Rodrigo Tavares is founder and CEO of Granito & Partners. This is an extract from his book “Paradiplomacy: Cities and States as Global Players”, published by Oxford University Press Inc. It is © 2016 Oxford University Press.

 
 
 
 

Worried Guildford will be destroyed by Chinese trains? Then you might not be very nice

A South West Train at Waterloo. Image: Getty.

Despite the collapse of everything else that more-or-less worked in 2008 Britain, before the Hunger Games years began, some things remain constant. One of the things that’s near-mathematical in its constancy is that, when a new train contract is let, people on both sides of the political spectrum will say extremely stupid things for perceived partisan advantage.

This week saw the award of the contract to run trains to the south west of London, and unsurprisingly, the saying stupid things lobby was out in force. Oddly – perhaps a Corbyn-Brexit trend – the saying of egregiously stupid racist lies, rather than moderately stupid things, was most pronounced on the left.

As we’ve done to death here: rail in Great Britain is publicly run. The rail infrastructure is 100 per cent publicly owned, and train operators operate on government contracts, apart from a few weird anomalies. Some physical trains are owned by private investors, but to claim rail isn’t publicly run would be like claiming the NHS was the same as American healthcare because some hospital buildings are maintained by construction firms.

Every seven years or so, companies bid for the right to pay the UK government to operate trains in a particular area. This is the standard procedure: for railways that are lossmaking but community-important, or where they are within a major city and have no important external connections, or where there’s a major infrastructure project going on that’ll ruin everything, special measures take place.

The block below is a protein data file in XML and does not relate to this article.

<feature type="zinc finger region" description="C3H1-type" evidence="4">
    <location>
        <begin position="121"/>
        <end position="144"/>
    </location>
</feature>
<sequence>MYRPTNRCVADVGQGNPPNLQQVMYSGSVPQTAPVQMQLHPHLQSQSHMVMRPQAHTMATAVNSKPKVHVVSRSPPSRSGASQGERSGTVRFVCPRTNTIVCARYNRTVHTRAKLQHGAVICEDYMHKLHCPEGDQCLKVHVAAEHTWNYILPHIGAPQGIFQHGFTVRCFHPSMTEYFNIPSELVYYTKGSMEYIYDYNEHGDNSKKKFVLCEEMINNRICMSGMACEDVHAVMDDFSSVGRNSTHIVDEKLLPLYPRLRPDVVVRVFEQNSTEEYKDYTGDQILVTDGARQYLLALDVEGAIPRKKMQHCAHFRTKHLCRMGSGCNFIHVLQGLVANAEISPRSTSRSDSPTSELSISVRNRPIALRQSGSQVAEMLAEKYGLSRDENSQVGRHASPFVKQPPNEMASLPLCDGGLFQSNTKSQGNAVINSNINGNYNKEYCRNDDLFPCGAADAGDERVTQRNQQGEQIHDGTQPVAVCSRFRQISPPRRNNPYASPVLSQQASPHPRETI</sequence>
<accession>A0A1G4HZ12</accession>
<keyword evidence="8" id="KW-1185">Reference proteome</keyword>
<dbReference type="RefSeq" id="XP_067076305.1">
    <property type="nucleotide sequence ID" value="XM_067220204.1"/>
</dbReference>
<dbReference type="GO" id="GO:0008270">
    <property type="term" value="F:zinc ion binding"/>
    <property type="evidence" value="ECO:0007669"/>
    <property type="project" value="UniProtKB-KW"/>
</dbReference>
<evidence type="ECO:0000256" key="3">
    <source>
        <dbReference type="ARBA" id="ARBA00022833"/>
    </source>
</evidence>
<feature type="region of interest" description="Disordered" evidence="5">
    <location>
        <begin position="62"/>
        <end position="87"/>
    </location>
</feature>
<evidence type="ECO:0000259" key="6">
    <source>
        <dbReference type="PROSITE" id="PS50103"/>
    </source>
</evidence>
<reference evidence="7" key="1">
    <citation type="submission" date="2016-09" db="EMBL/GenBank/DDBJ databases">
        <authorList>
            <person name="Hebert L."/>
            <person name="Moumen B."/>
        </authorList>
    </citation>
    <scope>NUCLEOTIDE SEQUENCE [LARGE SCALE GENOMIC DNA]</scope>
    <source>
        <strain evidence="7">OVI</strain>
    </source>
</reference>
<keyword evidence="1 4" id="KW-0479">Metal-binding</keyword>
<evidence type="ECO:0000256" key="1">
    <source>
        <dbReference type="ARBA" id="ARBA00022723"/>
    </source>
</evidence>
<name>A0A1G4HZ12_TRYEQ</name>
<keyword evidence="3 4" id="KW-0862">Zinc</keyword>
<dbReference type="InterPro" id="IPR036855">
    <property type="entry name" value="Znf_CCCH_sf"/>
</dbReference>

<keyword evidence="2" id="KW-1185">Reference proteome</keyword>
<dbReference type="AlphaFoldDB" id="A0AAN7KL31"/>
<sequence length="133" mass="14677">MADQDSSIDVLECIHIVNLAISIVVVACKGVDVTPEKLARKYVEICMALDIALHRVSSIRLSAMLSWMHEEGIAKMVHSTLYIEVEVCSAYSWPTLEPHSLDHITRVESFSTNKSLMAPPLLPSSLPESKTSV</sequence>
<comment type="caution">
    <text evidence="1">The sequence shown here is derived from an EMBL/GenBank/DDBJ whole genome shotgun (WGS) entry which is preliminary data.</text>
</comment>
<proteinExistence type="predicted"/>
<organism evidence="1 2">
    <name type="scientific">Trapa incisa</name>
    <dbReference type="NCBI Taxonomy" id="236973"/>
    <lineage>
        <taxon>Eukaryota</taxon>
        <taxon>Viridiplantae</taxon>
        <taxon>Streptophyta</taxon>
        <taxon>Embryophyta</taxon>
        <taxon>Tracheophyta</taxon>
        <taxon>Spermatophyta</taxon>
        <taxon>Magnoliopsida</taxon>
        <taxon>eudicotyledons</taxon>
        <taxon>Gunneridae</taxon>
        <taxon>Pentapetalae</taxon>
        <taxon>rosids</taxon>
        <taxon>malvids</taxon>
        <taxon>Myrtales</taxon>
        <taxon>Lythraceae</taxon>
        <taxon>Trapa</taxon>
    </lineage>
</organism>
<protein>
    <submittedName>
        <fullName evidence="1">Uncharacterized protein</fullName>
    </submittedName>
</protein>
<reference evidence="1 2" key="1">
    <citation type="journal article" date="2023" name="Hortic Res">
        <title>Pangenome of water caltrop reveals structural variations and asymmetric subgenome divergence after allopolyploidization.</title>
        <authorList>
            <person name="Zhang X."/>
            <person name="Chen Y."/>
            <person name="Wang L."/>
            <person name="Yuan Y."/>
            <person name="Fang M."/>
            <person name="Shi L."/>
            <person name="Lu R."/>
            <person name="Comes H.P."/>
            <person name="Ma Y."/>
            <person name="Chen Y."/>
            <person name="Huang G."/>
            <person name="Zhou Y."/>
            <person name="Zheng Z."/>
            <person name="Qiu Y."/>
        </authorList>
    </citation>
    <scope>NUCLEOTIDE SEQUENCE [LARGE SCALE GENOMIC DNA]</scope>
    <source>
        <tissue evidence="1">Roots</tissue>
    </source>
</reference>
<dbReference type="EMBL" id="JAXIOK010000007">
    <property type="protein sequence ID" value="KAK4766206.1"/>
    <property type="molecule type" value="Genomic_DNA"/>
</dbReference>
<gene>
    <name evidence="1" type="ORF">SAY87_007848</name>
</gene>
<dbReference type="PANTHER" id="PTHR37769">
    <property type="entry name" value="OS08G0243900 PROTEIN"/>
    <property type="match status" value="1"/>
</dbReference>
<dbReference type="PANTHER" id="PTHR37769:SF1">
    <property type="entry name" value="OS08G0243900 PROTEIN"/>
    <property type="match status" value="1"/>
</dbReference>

The South Western England franchise is not one of these. It’s a profitable set of train routes which doesn’t quite live up to its name. Although it inherited a few Devon and Dorset routes from the old days, its day job involves transporting hundreds of thousands of Reginald Perrins and Mark Corrigans from London’s outer suburbs and Surrey, Hampshire and Berkshire’s satellite towns to the grinding misery of desk jobs that pay a great deal of money.

(If your office is in the actual City of London, a fair trek from the railway’s Waterloo terminus, then you get the extra fun of an extra daily trip on the silliest and smelliest Tube line, and you get even more money still.)

Anyway. The South Western concession went up for auction, and Scottish bus and train operator First Group won out over Scottish bus and train operator Stagecoach, the latter of which had run the franchise for the preceding 20 years. (Yes, I know 20 isn’t a multiple of 7. Don’t ask me to explain, because I can and you wouldn’t enjoy it.)

First will manage the introduction of a bunch of new trains, which will be paid for by other people, and will pay the government £2.2bn in premiums for being allowed to run the service.